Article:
“It’s a big red flag if a woman comes into the office in the company of a man who tells her what she wants,” says Dr. Jane Petro
Dr. Nuveen says that plastic surgery in the central U.S. is considered routine, whereas in the northeast, for example, it’s still considered somewhat private. “When you come to the south central part of the country, women will freely tell you that Aunt Betty had a facelift at 47, grandma had hers at 72, and this friend or that friend had implants,” he says. “When I work in, say, Connecticut, for example, you find that patients are more reluctant to discuss it with their families.” Why this is, however, is hard to pinpoint. Based on breast size and sheer number of procedures, breast implants appear to be almost preferable to natural breasts in the central part of the U.S.—even more so than in Southern California, home to Hollywood, its throngs of celebrities and wannabes, and such television shows as Nip/Tuck and Dr. 90210. Even so, says Dr. Ron Moser, a cosmetic surgeon based in San Juan Capistrano, CA, this area of the country is more into liposuction and facial cosmetic surgery than breast implants – whatever the size.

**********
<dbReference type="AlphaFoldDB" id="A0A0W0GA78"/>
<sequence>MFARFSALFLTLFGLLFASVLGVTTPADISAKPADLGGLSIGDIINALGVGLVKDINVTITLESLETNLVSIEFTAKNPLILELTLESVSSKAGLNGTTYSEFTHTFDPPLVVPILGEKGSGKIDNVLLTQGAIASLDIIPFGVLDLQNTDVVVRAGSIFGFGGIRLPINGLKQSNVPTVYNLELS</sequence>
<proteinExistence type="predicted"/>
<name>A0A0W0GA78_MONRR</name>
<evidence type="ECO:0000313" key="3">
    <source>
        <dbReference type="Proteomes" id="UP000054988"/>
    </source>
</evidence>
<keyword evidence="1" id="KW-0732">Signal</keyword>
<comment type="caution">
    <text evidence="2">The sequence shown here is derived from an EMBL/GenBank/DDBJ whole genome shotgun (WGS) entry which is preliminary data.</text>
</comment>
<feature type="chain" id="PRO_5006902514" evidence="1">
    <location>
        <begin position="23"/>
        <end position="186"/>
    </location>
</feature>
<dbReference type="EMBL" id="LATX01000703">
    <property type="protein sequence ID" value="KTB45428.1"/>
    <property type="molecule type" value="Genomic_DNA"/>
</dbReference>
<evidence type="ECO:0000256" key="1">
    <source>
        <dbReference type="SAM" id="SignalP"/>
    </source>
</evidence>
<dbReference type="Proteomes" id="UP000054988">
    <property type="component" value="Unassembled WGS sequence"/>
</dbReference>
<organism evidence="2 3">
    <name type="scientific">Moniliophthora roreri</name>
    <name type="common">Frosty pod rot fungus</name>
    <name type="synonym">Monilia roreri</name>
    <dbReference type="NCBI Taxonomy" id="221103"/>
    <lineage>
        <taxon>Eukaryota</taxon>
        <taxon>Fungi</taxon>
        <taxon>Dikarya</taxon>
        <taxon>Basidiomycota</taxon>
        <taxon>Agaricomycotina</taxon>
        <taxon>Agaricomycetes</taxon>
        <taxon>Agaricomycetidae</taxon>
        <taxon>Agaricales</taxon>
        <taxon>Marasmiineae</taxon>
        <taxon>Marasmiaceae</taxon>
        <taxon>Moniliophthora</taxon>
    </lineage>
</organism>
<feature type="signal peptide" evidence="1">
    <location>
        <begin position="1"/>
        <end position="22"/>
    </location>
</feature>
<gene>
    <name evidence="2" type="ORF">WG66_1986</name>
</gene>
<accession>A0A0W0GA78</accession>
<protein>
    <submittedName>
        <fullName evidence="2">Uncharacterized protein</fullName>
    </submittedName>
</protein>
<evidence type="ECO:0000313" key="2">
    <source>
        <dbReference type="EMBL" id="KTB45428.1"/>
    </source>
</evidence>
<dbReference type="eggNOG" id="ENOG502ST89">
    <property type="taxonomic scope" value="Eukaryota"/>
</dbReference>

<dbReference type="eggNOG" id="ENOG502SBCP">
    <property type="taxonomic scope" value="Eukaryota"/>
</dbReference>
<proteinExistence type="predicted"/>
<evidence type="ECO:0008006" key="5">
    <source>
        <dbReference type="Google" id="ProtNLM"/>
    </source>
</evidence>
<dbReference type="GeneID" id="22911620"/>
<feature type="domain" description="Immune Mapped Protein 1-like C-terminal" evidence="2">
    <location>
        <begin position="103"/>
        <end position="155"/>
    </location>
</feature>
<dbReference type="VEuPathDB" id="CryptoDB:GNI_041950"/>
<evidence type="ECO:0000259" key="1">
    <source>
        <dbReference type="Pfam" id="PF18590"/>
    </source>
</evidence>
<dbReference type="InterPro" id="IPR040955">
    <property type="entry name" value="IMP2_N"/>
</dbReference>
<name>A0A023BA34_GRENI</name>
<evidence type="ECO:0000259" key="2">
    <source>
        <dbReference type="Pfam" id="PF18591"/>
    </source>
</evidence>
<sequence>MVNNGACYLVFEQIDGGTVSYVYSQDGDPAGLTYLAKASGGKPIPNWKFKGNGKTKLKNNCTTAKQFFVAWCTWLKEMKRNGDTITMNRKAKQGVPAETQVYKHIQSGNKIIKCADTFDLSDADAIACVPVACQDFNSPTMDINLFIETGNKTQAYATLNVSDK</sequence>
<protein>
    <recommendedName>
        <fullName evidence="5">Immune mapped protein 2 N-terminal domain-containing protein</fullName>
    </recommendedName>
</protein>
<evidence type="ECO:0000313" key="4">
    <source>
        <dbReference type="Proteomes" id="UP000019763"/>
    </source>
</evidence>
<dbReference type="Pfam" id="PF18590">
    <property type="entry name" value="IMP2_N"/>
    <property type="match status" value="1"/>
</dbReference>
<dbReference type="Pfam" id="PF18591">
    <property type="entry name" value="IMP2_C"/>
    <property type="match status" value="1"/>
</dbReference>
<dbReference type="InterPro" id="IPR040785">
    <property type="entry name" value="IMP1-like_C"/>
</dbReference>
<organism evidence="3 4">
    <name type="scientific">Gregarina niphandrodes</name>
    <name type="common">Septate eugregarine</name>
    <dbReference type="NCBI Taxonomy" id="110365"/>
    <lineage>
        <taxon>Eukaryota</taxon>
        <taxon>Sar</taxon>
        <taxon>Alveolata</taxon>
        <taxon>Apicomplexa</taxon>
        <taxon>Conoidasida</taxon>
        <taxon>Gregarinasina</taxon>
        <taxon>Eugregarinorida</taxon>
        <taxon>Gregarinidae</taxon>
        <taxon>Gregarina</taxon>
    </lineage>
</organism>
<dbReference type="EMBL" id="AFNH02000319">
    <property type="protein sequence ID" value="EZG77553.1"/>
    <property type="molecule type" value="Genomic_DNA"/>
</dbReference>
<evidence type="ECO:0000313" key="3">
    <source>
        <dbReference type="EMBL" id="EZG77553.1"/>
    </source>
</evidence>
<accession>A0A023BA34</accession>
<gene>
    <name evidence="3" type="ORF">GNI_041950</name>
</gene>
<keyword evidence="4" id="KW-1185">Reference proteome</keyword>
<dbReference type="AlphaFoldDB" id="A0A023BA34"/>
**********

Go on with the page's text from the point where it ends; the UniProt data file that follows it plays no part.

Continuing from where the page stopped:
These speculations are based on anecdotal evidence, of course. But Seattle-based cosmetic surgeon Dr. Antonio Mangubat says the average size his patients opt for is 350ccs, substantially smaller than in the Midwest. “There’s a fairly wide spectrum of normal, and how they [the patients] see themselves is critical,” says Mangubat. “What’s interesting is that they never see themselves as wanting more, and I would have to say that at least 50 percent of my patients believe they should have gone bigger.” Some studies show that the number one complaint postoperatively is about size, or the lack thereof, one reason why the pre-operative sizing process is so important when consulting your physician.